Anything that increases ambiguity when it comes to hiring only makes your decision more difficult. This is a principle I have taught in my training class for the last 30+ years. Unfortunately, I continue to see advice and recommendation for techniques and questions that put you in a bind.
Let’s start with the single biggest offender when it comes to creating ambiguity .. general questions. How many times have you read or heard about the 10 or 12 magic questions that you should ask every candidate. By definition, if you ask everyone the same questions they must be general generic questions (Tell me about you most recent job). You are only going to get general generic answers to these questions. This creates uncertainty and ambiguity.
The next big offender is not defining your requirements. Try interviewing for attitude. I can promise that 5 different people are going to interview for 5 different things and come up with 5 different conclusions. Requirements need to be clearly defined describing the behavior necessary for success in the position.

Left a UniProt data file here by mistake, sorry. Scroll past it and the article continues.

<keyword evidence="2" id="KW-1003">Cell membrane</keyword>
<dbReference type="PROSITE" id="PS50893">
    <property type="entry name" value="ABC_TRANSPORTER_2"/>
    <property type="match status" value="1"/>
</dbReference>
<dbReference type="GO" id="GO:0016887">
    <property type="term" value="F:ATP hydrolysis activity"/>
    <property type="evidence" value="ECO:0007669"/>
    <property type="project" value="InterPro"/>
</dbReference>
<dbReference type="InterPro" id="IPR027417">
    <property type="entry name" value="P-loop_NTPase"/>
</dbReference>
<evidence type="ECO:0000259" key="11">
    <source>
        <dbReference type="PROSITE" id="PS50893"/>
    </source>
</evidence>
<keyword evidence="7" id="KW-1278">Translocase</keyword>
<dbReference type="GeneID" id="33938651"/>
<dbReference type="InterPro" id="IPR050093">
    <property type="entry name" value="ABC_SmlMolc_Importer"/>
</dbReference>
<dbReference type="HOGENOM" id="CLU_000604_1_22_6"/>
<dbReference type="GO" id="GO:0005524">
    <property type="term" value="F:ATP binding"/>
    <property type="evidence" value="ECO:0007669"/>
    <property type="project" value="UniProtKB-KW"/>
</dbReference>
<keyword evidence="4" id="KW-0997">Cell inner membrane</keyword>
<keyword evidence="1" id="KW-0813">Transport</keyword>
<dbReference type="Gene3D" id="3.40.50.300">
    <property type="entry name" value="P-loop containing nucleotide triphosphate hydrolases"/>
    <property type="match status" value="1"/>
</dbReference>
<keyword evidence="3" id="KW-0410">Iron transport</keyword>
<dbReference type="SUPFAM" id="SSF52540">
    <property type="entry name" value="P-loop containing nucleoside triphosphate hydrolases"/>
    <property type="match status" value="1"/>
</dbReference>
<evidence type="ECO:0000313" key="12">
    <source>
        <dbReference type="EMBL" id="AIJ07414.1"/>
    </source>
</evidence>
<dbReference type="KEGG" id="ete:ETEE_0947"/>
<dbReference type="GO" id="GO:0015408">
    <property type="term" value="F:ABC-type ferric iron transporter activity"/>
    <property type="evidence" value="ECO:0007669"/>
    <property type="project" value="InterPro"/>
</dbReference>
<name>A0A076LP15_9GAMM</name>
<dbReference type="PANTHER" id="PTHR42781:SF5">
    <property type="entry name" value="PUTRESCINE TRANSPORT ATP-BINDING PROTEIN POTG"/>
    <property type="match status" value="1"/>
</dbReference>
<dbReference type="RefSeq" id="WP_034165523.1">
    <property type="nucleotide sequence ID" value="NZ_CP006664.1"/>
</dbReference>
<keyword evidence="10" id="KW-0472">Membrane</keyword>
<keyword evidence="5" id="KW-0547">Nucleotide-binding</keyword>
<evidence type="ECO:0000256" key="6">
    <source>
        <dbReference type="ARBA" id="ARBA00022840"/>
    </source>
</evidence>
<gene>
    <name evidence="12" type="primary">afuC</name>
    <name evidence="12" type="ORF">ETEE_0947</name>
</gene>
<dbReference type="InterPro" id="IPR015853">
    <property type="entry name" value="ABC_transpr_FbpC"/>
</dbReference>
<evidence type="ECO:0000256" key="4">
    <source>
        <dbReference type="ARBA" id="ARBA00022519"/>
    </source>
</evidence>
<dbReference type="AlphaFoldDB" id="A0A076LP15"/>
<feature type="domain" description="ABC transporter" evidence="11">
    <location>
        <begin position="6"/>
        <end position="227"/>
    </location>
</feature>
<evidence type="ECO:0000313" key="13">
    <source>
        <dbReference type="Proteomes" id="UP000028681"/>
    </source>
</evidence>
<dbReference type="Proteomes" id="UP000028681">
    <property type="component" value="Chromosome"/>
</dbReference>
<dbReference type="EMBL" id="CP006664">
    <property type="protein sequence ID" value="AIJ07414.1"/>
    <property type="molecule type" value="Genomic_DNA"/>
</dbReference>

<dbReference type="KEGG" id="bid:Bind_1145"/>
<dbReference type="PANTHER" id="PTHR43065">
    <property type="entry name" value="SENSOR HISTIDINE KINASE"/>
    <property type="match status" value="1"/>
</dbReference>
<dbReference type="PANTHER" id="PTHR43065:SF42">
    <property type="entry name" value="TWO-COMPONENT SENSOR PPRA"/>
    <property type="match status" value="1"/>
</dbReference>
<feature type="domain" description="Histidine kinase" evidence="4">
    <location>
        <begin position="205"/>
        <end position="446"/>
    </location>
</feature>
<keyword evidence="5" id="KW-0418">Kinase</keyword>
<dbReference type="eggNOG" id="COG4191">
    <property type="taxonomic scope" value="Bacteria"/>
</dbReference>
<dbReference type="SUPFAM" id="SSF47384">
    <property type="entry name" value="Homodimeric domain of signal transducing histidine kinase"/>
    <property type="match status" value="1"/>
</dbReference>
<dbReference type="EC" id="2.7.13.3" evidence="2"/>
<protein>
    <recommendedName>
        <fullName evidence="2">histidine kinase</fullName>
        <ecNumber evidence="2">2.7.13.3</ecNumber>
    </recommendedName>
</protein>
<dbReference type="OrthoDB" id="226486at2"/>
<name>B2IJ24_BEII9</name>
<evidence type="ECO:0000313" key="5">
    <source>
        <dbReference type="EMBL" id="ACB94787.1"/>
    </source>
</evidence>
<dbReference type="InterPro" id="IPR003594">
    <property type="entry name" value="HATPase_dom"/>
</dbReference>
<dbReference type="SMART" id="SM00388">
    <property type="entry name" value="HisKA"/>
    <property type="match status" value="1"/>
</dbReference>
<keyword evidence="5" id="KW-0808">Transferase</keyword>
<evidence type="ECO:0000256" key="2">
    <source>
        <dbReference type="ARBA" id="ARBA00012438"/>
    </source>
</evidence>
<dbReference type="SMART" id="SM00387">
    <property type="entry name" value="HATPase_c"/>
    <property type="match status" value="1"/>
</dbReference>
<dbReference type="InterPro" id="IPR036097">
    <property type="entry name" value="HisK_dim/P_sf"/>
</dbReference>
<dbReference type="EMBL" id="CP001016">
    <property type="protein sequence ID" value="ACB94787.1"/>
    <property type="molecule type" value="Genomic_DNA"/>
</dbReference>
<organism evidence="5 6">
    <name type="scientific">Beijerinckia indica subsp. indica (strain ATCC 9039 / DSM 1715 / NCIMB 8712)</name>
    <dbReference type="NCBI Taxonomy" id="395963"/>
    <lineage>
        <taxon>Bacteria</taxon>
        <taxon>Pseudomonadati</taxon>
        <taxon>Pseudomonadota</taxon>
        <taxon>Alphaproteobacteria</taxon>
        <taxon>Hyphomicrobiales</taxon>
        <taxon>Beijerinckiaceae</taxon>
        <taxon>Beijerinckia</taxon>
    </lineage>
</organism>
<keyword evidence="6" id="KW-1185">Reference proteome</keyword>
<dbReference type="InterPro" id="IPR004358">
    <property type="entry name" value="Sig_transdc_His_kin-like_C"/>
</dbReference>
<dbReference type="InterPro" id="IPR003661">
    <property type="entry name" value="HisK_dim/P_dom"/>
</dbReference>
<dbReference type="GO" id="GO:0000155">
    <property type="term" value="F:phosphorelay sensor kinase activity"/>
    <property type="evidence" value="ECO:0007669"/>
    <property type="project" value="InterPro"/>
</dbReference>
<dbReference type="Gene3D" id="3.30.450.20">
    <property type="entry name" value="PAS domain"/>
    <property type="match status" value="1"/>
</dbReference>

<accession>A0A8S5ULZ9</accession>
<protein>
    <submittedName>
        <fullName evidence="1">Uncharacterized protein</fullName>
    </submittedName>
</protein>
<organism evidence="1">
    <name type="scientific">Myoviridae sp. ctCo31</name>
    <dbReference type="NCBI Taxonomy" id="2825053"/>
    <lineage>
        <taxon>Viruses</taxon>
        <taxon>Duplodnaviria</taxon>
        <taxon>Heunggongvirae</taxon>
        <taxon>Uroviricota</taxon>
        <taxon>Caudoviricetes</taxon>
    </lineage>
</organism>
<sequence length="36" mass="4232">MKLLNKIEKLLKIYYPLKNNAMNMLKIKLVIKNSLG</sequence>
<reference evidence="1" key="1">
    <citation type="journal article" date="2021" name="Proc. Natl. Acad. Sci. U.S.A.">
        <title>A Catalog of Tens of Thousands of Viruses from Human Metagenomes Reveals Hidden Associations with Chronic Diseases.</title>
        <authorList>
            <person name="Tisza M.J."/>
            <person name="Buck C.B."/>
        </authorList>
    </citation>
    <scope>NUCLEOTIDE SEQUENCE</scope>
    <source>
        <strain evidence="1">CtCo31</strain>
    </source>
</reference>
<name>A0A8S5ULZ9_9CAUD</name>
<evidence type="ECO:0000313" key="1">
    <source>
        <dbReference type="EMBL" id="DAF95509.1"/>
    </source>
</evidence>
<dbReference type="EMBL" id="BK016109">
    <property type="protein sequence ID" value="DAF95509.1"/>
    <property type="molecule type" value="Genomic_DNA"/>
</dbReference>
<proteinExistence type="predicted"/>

Another ambiguity creator is the term “competencies”. I conduct an interesting experiment in my live classes. Each participant is given a 3×5 card and told to define the term competency. No two answers are ever the same. What effect do you think it has to tell people to interview for a whole list of competencies?
Finally, not interviewing in correct chronological order is a huge mistake. The candidate is constantly confused when you skip all around their background. And you get lost as well. It is impossible to to detect trends and patterns (order and consistency) when you bounce all over the place.
Your goal in the interview is to predict whether or not the person will be successful on your job. To do that you need to know what knowledge, skills and behaviors are necessary for success. And you have to determine if the person exhibits those requirements. Any action, process, question or task that introduces ambiguity into the process only makes your job that much harder.
As always, I welcome your comments.